Savings interest normally has tax taken off at 20 per cent before you receive it. If you're a higher rate (40 per cent) or additional rate (45 per cent) taxpayer, you'll owe tax on the difference. If you have a low income you may be able to claim tax back.
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Savings income is added to your other income and taxed after your tax-free allowances - for example Personal Allowance - have been taken into account, as follows:
All of the above figures apply to the 2013-14 tax year.
You pay tax on your interest in the tax year that the interest is paid to you (or credited to your account) even if you've earned part of it in previous tax years.
Savings income normally has 20 per cent tax taken off before you receive it. This is confirmed by the entry 'net interest' on your bank or building society statement.
If the entry shows only 'gross interest' - and no net interest - then no tax has been deducted. You normally have to register to receive interest gross - for more on this see 'If you're a non-taxpayer' in the section below.
If your level of income means that you don't need to pay tax, you can complete a form R85 Getting your interest without tax taken off. If you've already had tax taken off your interest, you will be able to claim it back.
The rate of Income Tax you pay on savings is worked out after any non-savings income has been taken into account. So if your non-savings income is less than the starting rate for savings limit (£2,790) - or if savings and investments are your only source of income - your savings income is taxable at the 10 per cent starting rate up to the limit.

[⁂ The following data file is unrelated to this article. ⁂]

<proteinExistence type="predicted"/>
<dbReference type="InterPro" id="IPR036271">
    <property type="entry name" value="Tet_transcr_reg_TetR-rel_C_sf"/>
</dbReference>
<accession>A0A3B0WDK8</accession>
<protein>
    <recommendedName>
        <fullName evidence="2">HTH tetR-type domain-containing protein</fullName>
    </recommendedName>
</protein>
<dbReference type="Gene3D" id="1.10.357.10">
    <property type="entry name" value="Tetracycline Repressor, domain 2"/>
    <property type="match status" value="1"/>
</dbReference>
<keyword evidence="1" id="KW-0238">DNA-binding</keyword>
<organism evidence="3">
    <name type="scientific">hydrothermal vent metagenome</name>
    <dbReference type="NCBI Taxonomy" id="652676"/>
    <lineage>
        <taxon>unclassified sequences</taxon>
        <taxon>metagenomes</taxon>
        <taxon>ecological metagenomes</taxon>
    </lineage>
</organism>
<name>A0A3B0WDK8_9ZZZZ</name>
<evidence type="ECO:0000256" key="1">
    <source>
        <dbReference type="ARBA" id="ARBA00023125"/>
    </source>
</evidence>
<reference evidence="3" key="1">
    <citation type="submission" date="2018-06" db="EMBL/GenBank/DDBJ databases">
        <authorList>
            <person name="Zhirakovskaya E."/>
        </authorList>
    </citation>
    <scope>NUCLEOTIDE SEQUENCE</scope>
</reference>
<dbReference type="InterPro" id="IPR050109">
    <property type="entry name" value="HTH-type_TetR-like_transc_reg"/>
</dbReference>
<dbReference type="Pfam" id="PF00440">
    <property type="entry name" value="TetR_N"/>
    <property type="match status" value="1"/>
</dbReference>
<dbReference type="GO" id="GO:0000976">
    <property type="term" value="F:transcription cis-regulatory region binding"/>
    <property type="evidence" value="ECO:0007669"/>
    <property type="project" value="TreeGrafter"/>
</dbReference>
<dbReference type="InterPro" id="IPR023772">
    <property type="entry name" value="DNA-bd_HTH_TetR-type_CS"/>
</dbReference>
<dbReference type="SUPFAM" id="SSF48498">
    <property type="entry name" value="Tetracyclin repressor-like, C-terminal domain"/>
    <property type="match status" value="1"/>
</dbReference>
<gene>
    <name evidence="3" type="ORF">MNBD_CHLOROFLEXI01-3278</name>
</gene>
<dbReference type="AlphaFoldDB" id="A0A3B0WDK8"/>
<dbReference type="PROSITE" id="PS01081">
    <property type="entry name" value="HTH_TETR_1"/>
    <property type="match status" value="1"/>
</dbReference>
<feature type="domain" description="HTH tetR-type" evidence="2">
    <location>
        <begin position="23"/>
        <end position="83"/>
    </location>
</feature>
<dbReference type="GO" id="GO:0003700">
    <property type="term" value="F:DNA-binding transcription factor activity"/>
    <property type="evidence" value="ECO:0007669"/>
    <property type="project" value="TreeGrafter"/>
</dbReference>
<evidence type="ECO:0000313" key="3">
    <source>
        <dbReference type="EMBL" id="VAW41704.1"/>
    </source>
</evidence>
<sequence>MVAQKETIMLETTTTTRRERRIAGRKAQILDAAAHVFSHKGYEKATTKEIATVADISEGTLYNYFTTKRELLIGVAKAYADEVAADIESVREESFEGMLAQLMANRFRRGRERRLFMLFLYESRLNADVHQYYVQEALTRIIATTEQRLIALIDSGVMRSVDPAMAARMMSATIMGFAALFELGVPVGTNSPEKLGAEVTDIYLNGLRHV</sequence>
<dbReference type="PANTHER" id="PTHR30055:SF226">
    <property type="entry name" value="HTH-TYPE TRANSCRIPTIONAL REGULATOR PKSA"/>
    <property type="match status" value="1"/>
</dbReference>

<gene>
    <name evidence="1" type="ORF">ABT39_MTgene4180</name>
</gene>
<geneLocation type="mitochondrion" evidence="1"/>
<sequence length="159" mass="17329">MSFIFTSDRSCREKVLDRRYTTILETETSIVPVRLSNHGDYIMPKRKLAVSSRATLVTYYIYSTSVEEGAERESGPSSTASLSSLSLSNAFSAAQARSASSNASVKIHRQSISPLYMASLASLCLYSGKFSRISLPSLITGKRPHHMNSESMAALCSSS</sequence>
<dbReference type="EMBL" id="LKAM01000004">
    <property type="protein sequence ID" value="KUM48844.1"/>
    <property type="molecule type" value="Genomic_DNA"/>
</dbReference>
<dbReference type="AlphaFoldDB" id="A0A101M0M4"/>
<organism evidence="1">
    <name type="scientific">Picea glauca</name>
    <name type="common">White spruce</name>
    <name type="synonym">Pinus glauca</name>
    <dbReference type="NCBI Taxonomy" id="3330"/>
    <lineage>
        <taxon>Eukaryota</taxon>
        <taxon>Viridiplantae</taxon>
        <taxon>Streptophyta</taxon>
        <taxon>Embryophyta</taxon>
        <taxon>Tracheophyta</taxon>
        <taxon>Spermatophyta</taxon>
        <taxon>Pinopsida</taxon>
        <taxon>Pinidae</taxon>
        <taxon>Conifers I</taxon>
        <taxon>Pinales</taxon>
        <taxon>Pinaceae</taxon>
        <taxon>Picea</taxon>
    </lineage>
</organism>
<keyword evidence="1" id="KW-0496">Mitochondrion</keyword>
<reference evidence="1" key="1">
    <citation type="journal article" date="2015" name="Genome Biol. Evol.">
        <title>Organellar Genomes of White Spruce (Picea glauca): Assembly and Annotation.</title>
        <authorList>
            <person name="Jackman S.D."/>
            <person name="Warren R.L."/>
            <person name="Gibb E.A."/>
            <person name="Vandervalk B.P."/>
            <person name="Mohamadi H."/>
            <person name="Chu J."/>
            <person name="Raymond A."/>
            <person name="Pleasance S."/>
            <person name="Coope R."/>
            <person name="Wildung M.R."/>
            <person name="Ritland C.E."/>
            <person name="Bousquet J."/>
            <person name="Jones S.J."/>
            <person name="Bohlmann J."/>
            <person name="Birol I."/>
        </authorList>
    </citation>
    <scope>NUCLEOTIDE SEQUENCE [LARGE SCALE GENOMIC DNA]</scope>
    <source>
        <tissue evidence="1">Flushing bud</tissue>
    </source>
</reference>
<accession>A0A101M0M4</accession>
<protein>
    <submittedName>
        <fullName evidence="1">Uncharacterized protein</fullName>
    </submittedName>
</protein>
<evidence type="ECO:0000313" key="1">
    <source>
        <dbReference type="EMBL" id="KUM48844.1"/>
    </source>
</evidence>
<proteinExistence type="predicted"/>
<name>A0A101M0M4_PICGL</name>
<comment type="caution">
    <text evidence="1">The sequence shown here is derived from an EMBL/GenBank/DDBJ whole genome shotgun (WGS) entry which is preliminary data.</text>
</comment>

However, your interest will have been taxed at 20 per cent so you will be able to claim part of the tax back.
If you're a basic rate (20 per cent) taxpayer you don't need to take any action. No extra tax is due.
If you're a higher rate (40 per cent) taxpayer you must let HM Revenue & Customs (HMRC) know what interest you have received so that they can collect the extra tax due:
If you're an additional rate (45 per cent) taxpayer you'll need to declare your savings on your tax return so that you pay the extra tax due.
Whatever your current Income Tax band, if you don't normally complete a tax return and there is a significant change to your savings or other income, you must contact HMRC right away so that they can work out whether you need to pay extra or less tax. By contacting them early on you can:
If you complete a tax return you'll need to show (for your combined bank/building society savings) the:
There are three separate boxes for this information.
There's also a separate box to complete for any interest you received without tax deducted.
Your bank/building society may send you a 'Certificate of Tax Deducted' or a statement containing this information after the end of each tax year (5 April). If you need one but haven't received one, just ask. You can also often get the figures you need from your passbook or from your statements of account.
If you have a joint account with a husband, wife or civil partner you should declare half of the income as yours. The second half should count towards their income.
Interest from cash ISAs is tax-free. As a result no tax is deducted at source.